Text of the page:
As we focus on parenting the whole child it is important to understand the “wisdom” Luke is referring to is that which comes from above and what that looks like in everyday life. To begin with, wisdom is more than the accumulations of mere facts. The Book of Proverbs 3:14-24 shares:
- That having wisdom is worth more than silver, gold and precious rubies.
- That wisdom brings long life, riches and honor, pleasantness and peace.
The Webster Dictionary defines wisdom as: “the quality of having good judgment, the skill of following the soundest course,” and perhaps most important as we train our children, “knowledge, experience and understanding fitly applied.”
There are at least four questions needing answers:
- How can we practically apply wisdom in the lives of our children?
- How do we help our children grow in wisdom?
- How do we teach them to gain knowledge and think?
- How do we weave together this important foundation upon which our children will draw for a lifetime?
Whether we are holding our first, sixth, or tenth precious bundle, these are important questions to answer. As parents, we have a mandate to train our children. So as we weave wisdom into the lives of our children, picture the process as providing a framework upon which to hang life experiences, insights and inspirations.
1. How can we practically apply wisdom in the lives of our children? The life of Queen Esther whose Hebrew name was Hadassah, comes to mind. One person with two names: one reflecting the society in which she was being raised and the other, Hadassah, was used in her spiritual community. We can surmise that Mordecai, Esther’s uncle, used the principle of line-upon-line, precept-upon-precept, a little here and a little there. With Deuteronomy 6:4-8 as his guide, he was committed to living a life that reflected a relationship with a living God. While providing Esther scriptural truth, he would be encouraging and instructing her to observe his life as he engaged with neighbors and those in authority over him, which meant Mordecai had to experientially know what honoring and worshiping the God of Abraham, Isaac and Jacob, looked like. As parents, we also apply wisdom in the lives of our children by seeing God’s wisdom and helping them see it too.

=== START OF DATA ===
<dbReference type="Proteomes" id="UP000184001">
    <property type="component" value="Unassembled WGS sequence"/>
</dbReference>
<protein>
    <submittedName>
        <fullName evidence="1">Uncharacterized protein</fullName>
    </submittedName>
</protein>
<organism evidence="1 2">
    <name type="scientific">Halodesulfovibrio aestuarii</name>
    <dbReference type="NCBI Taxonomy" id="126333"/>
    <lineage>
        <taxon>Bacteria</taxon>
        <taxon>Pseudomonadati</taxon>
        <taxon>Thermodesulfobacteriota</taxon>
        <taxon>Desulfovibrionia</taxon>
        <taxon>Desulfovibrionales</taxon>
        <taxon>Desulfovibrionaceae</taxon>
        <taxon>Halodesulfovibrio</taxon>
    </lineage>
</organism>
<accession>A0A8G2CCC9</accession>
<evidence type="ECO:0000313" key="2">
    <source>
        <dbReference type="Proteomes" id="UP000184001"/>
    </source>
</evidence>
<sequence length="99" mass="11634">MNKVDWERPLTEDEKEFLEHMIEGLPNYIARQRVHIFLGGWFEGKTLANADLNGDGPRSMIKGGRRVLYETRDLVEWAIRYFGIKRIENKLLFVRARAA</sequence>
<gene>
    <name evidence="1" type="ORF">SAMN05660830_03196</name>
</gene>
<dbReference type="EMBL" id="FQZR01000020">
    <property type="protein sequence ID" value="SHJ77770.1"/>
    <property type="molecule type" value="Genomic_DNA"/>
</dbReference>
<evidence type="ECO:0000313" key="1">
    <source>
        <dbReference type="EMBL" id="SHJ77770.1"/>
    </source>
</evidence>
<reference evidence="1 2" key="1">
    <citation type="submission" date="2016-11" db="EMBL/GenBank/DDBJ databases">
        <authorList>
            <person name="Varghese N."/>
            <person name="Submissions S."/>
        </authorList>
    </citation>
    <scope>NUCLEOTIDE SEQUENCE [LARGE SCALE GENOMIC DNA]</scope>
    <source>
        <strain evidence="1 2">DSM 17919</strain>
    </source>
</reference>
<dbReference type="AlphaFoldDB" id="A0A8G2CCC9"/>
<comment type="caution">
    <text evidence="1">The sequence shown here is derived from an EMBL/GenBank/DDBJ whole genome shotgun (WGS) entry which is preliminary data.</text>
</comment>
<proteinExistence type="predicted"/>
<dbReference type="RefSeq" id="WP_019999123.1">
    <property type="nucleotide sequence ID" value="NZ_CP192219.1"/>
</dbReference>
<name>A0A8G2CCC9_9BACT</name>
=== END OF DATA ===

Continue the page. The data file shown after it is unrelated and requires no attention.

2. How do we help our children grow in wisdom? The simple answer is by training them, which is accomplished by providing the moral/biblical reason why we are doing what we do. Then we must allow time and circumstances to help mature our children to the place where they trust our parental wisdom and eventually move to owning what has been modeled. Over time, it is important that our children know and understand that as parents, we answer to an Almighty God Who is greater than ourselves. We pray that eventually our children come to the place of understanding that they are not complying to our instructions for our sake, but that they are being trained to walk in a relationship with the Creator of the World.
3. How do we teach them to gain knowledge and to think? Patience!!! As parents we must be patient with the process. We diligently teach, train and, most of all, pray. Pray for opportunities and circumstances that will mold and shape our children.
In the Lentz home one of our daughters struggled in school all her life. It was important to be very honest with her and admit that I did not know why this was her struggle, but never for a moment did I doubt that God had a plan and purpose for her life that He would use even what we had determined were deficiencies for His good and glory. While we communicated that truth to her regularly, we also knew it was important that she, along with all our children, saw what it means to seek wisdom and then share the insights and understanding that the Lord provides. Sometimes that understanding comes through a book or an observation, that as parents, we can then share with our children. We also tried to model the struggle of waiting for an answer to prayer and the importance of seeking counsel of an older/wiser person.
4. How do we weave together this important foundation upon which our children will be able to draw for a lifetime? Returning to our narrative of Esther, never in her life could she have dreamed she was being groomed and trained “for such a time as this.” How did she come up with such a clever plan and the courage to confront so powerful a man as King Ahasuerus and then; rat out Haman!? Undoubtedly, during Esther’s growing up years, Uncle Mordecai shared with her about the power and mighty deeds of the Living and Sovereign God and how He acted on behalf of the Israelites throughout history. It is quite possible that Mordecai had also told her about the years of oppression, and persecution her people experienced. Providing a narrative about God’s hand in our family’s life story is another important way to teach children, helping them to gain knowledge. Esther’s courage reflected a healthy fear (respect) of the Lord. Further, Esther found favor in the eyes of important people. She was kind, not a complainer, served others, and went out of her way to make others feel welcome. Esther looked up and around and grew to recognize people she could trust and who would advise her well. Undoubtedly her key interactions were with these people and when she needed advice she knew exactly who to go to.
So as we have observed Esther grow in wisdom and favor, as parents we also need to be growing in wisdom and understanding, being that student of our children. In our next CMC we will share another tool that will help us in our journey of parenting: understanding our children’s learning style.